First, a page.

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Open AccessArticle

The Experience of Do-Not-Resuscitate Orders and End-of-Life Care Discussions among Physicians

by Sheng-Yu Fan 1,* and Jyh-Gang Hsieh 2,3
1
Institute of Gerontology, College of Medicine, National Cheng Kung University, Tainan 701, Taiwan
2
Department of Medical Humanities, Tzu Chi University, Hualien 970, Taiwan
3
Heart Lotus Hospice, Hualien Tzu Chi Hospital, Hualien 970, Taiwan
*
Author to whom correspondence should be addressed.
Int. J. Environ. Res. Public Health 2020, 17(18), 6869; https://doi.org/10.3390/ijerph17186869
Received: 28 August 2020 / Revised: 17 September 2020 / Accepted: 18 September 2020 / Published: 20 September 2020
(This article belongs to the Section Health Care Sciences & Services)
Physicians have a responsibility to discuss do-not-resuscitate (DNR) decisions and end-of-life (EOL) care with patients and family members. The aim of this study was to explore the DNR and EOL care discussion experience among physicians in Taiwan. A qualitative study was conducted with 16 physicians recruited from the departments of hospice care, surgery, internal medicine, emergency, and the intensive care unit. The interview guidelines included their DNR experience and process and EOL care discussions, as well as their concerns, difficulties, or worries in discussions. Thematic analysis was used to analyze data. Four themes were identified. First, family members had multiple roles in the decision process. Second, the characteristics of the units, including time urgency and relationships with patients and family members, influenced physicians’ work. Third, the process included preparation, exploration, information delivery, barrier solution, and execution. Fourth, physicians shared reflections on their ability and the conflicts between law, medical professionals, and the best interests of patients. Physicians must consider not only patients’ but also family members’ opinions and surmount several barriers in decision-making. They also experienced negative and positive impacts from these discussions. View Full-Text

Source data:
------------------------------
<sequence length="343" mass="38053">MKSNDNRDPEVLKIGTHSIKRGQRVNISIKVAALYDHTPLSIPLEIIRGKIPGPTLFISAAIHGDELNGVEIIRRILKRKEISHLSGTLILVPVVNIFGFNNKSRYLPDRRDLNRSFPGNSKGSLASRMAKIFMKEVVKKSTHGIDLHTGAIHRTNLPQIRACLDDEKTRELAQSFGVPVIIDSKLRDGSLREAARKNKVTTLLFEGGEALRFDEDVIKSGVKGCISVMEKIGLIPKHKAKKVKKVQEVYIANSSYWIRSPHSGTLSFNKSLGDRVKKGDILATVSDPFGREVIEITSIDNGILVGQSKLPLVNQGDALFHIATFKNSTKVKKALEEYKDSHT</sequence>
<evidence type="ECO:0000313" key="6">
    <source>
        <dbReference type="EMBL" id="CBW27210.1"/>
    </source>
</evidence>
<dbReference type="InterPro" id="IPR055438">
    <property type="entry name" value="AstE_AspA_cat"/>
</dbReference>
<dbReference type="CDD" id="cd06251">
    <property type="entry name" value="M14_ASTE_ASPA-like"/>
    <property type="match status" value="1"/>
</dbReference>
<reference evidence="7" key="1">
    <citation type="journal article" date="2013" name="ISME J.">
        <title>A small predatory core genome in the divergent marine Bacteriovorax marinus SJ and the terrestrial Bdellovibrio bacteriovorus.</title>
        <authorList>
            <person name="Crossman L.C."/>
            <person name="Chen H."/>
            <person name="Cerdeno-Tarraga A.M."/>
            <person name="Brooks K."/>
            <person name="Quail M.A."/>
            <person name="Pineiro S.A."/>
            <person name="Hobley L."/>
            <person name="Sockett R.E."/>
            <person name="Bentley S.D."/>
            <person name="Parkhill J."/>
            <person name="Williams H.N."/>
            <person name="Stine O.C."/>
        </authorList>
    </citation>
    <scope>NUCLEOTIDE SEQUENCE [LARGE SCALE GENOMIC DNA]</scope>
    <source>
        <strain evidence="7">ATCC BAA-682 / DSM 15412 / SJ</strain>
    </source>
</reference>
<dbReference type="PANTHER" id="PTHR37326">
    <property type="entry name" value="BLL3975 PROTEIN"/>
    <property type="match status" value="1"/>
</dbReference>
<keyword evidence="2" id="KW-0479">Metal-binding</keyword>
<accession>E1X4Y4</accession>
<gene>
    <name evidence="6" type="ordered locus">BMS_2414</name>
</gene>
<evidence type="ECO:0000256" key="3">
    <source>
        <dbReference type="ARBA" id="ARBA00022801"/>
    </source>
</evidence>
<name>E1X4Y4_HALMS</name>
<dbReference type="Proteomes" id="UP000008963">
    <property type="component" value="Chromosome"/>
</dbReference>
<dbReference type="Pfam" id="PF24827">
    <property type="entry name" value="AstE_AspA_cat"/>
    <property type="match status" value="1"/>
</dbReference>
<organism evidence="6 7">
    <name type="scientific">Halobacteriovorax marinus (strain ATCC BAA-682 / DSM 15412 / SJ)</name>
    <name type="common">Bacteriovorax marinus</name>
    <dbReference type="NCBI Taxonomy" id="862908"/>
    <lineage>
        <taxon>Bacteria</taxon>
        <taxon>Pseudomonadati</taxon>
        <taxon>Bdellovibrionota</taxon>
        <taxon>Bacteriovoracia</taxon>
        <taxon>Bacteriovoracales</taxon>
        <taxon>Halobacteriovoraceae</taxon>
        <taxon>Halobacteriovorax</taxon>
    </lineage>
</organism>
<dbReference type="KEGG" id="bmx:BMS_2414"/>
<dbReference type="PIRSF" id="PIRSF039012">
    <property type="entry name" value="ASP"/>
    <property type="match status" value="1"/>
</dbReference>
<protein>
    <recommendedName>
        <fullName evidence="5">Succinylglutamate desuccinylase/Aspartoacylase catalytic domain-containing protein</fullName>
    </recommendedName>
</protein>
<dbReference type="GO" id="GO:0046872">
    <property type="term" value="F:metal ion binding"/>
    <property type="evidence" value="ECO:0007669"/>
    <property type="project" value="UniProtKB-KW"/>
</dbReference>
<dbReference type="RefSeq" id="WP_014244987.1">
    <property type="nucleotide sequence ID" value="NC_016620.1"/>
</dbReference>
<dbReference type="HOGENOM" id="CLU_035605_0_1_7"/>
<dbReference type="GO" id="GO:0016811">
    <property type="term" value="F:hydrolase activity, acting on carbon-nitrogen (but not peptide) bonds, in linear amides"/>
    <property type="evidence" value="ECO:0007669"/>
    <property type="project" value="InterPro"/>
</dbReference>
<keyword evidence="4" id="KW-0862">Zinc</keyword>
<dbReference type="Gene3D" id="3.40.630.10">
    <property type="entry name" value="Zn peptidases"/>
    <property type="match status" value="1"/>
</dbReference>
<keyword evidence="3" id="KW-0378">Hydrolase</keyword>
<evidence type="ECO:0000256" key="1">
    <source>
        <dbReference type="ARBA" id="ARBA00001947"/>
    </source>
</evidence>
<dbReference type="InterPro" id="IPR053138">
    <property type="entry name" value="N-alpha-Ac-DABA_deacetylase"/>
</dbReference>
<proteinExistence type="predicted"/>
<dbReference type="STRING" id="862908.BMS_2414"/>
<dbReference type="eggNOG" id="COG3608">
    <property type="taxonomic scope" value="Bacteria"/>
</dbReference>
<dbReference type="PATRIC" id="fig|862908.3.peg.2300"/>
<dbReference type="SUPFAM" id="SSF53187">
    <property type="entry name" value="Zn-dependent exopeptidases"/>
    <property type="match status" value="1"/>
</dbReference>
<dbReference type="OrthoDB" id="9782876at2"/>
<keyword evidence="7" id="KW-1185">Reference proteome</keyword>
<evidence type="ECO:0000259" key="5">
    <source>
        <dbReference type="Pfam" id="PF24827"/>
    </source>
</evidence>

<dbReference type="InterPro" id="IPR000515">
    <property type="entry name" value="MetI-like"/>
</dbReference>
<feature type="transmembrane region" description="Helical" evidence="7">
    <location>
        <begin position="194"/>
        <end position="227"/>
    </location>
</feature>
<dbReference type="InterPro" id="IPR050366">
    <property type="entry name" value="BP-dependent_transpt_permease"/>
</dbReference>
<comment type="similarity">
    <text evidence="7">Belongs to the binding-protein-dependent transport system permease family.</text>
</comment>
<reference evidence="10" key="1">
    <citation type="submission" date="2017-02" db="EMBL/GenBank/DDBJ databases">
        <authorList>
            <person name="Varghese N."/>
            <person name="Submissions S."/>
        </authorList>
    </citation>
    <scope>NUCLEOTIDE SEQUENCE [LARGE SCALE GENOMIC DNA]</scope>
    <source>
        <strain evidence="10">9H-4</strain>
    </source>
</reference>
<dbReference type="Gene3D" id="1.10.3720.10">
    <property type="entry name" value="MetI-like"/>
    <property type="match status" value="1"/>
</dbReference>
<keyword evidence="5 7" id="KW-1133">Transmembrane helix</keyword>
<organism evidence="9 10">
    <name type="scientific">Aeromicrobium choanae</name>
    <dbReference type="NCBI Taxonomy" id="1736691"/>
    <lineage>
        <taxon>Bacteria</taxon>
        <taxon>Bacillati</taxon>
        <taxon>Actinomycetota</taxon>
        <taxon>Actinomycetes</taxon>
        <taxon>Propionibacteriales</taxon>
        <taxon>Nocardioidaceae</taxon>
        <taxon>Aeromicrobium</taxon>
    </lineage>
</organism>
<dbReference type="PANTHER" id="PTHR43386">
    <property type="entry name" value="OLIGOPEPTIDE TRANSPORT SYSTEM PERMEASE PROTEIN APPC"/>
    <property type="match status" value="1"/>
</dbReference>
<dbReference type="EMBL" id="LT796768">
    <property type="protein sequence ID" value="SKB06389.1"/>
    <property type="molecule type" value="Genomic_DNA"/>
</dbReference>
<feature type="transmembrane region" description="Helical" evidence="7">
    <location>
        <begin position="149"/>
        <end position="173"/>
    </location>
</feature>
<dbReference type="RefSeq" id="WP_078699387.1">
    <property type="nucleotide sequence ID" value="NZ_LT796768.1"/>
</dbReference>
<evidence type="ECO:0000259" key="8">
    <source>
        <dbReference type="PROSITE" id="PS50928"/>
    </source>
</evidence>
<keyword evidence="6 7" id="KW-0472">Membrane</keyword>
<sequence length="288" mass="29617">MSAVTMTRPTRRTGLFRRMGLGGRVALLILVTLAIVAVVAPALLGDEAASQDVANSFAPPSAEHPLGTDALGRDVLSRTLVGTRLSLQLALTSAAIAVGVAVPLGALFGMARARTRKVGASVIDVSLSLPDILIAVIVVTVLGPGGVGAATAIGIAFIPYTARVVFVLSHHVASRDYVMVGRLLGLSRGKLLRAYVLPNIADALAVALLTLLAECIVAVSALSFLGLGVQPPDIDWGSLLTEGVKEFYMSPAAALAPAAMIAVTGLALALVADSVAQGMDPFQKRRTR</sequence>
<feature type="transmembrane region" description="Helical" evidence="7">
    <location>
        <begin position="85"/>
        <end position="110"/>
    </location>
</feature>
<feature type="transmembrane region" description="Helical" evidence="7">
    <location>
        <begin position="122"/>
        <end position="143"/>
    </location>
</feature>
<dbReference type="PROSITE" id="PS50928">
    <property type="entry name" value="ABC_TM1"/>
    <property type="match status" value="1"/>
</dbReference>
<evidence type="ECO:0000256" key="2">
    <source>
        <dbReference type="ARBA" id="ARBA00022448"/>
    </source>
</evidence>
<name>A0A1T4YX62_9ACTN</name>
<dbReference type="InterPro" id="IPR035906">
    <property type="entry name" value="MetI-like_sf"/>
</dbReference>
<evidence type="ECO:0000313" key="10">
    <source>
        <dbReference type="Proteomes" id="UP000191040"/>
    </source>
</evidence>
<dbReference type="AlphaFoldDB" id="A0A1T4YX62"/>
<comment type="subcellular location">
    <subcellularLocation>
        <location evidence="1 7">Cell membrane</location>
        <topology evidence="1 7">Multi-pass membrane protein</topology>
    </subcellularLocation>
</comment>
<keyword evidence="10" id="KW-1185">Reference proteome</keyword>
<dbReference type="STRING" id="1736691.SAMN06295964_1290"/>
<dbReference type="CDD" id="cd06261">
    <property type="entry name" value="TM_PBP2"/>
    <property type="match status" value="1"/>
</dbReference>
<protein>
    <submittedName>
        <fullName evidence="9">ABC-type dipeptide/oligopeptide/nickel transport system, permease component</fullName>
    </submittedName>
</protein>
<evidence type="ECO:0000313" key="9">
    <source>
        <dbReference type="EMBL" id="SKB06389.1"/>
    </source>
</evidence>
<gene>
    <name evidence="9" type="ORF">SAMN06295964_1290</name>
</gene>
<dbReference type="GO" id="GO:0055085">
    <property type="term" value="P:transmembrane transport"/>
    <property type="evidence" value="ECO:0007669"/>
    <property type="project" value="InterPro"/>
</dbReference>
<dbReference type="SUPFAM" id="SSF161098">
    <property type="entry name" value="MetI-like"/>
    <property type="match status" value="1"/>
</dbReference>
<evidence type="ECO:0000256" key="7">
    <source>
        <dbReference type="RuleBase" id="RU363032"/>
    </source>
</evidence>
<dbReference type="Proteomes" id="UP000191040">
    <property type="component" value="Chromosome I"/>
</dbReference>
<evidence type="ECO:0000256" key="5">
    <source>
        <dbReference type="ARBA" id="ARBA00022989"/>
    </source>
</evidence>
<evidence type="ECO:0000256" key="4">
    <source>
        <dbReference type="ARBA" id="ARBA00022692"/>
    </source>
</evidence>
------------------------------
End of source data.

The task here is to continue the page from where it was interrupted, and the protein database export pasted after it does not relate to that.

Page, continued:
Keywords: cardiopulmonary resuscitation; do not resuscitate; end-of-life care; physicians; patient–doctor communication cardiopulmonary resuscitation; do not resuscitate; end-of-life care; physicians; patient–doctor communication
MDPI and ACS Style

Fan, S.-Y.; Hsieh, J.-G. The Experience of Do-Not-Resuscitate Orders and End-of-Life Care Discussions among Physicians. Int. J. Environ. Res. Public Health 2020, 17, 6869.

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